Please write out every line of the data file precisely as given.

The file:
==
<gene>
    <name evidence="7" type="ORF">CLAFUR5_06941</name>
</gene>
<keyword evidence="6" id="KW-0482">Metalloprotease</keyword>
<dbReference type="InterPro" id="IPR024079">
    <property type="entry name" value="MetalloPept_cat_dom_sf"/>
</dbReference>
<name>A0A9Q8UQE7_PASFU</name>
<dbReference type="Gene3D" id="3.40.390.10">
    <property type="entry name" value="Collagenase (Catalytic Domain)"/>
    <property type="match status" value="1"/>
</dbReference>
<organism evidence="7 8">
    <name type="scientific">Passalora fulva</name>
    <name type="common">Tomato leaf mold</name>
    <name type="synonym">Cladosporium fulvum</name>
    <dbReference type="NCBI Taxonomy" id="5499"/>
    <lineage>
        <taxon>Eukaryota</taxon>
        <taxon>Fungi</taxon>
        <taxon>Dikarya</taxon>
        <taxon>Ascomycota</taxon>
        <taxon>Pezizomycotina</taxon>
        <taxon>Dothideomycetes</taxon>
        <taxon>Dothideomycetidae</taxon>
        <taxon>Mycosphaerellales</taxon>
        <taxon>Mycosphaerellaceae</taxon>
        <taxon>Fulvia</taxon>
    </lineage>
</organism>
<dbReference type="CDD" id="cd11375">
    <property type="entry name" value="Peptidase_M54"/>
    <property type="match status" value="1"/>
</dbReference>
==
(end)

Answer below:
<gene>
    <name evidence="7" type="ORF">CLAFUR5_06941</name>
</gene>
<keyword evidence="6" id="KW-0482">Metalloprotease</keyword>
<dbReference type="InterPro" id="IPR024079">
    <property type="entry name" value="MetalloPept_cat_dom_sf"/>
</dbReference>
<name>A0A9Q8UQE7_PASFU</name>
<dbReference type="Gene3D" id="3.40.390.10">
    <property type="entry name" value="Collagenase (Catalytic Domain)"/>
    <property type="match status" value="1"/>
</dbReference>
<organism evidence="7 8">
    <name type="scientific">Passalora fulva</name>
    <name type="common">Tomato leaf mold</name>
    <name type="synonym">Cladosporium fulvum</name>
    <dbReference type="NCBI Taxonomy" id="5499"/>
    <lineage>
        <taxon>Eukaryota</taxon>
        <taxon>Fungi</taxon>
        <taxon>Dikarya</taxon>
        <taxon>Ascomycota</taxon>
        <taxon>Pezizomycotina</taxon>
        <taxon>Dothideomycetes</taxon>
        <taxon>Dothideomycetidae</taxon>
        <taxon>Mycosphaerellales</taxon>
        <taxon>Mycosphaerellaceae</taxon>
        <taxon>Fulvia</taxon>
    </lineage>
</organism>
<dbReference type="CDD" id="cd11375">
    <property type="entry name" value="Peptidase_M54"/>
    <property type="match status" value="1"/>
</dbReference>